How important is Auguste Escoffier? Just ask National Geographic, who did an entire segment on the acclaimed chef and his role in changing the way we look at food.
In a recent episode of “Eat: The Story of Food,” many different renowned chefs, food writers and even Michel Escoffier, the great grandson of the famous cook, came together to tell their individual takes on what made the revolutionary chef such a pronounced force in the modern culinary movement.
You probably know a thing or two about the famous, revolutionary chef our school is named and modeled after. But there was a lot more to Escoffier and his history than what just scratches the surface. That’s why we’ve included some fun, out of the ordinary facts about our favorite chef!
It was during his time in the military fighting for France in the Franco-Prussian War that Escoffier’s interest in canning began.
He had a fond love for opera and the stage and named many of his dishes after singers that he admired at the time including renowned Australian opera singer Nellie Melba (aka Peach Melba) and Fraises a la Sarah Bernhardt for the famous French actress.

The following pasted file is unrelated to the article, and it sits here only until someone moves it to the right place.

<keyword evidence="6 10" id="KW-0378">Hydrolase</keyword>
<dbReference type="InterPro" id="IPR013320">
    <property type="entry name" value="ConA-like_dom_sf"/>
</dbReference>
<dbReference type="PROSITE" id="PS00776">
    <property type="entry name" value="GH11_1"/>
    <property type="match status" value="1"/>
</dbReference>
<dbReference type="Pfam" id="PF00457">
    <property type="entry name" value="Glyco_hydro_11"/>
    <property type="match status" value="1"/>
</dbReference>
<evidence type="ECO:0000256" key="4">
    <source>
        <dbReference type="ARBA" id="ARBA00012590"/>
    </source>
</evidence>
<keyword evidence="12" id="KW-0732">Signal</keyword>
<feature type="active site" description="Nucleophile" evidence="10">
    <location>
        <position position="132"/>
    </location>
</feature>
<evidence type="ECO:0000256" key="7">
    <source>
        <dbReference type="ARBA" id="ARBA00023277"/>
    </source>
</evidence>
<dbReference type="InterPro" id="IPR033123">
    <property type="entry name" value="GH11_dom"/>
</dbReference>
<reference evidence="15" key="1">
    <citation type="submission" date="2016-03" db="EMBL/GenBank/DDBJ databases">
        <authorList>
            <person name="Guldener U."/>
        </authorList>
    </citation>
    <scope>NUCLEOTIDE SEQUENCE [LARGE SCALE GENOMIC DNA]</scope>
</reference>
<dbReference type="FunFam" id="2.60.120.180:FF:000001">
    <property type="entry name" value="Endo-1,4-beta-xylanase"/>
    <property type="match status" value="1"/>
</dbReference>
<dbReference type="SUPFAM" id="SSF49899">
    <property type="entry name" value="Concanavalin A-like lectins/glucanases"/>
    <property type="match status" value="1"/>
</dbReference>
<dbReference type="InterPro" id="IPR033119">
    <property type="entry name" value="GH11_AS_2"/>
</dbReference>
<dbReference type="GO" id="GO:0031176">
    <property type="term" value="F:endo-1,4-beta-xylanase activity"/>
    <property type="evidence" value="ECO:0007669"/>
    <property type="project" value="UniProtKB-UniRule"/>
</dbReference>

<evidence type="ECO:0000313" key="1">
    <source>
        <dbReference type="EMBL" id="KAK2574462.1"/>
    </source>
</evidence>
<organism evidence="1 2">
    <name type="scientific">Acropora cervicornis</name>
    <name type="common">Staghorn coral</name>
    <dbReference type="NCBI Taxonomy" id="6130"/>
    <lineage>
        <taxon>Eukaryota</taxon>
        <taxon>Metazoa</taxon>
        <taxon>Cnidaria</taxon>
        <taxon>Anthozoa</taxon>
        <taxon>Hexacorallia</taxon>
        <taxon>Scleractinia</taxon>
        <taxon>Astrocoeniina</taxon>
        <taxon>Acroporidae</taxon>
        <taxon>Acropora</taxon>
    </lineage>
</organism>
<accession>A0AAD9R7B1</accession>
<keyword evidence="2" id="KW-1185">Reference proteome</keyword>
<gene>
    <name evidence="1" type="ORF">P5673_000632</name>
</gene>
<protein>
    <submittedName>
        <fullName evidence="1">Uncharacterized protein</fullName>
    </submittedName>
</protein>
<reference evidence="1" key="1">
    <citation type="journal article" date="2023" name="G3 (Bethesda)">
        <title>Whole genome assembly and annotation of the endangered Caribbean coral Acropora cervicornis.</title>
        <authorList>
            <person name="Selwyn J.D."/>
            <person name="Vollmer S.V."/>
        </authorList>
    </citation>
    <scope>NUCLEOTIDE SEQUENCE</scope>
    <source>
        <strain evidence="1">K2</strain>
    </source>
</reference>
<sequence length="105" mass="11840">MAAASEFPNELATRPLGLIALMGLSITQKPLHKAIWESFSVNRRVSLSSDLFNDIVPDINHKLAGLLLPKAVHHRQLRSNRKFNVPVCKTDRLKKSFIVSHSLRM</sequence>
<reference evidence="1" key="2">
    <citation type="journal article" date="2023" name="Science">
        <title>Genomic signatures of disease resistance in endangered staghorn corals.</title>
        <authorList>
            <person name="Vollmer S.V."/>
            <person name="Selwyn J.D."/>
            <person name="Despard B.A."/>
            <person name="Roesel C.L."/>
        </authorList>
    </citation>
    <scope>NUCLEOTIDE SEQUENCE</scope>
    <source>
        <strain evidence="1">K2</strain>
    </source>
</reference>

Although his name more than stands on his own, Escoffier rose to fame with another famous name by his side, Cesar Ritz aka Ritz Hotels.
The famous saying “king of chefs and chef of kings” was reportedly given to him by Kaiser Wilhelm II after Escoffier served him and one hundred and forty six German dignitaries with a more than impressive dinner. When congratulating Escoffier on the meal, it was then that he allegedly said, “I am the Emperor of Germany, but you are the Emperor of Chefs.”
Before Escoffier came into the picture, cuisine was only reserved for the rich and royal and was often filled with excess everything and overly complicated recipes. The sauces were too rich, too fatty and had too many contradicting flavors. Escoffier, although a gourmet chef, believed very much in keeping cuisine simple, therefore changing it forever.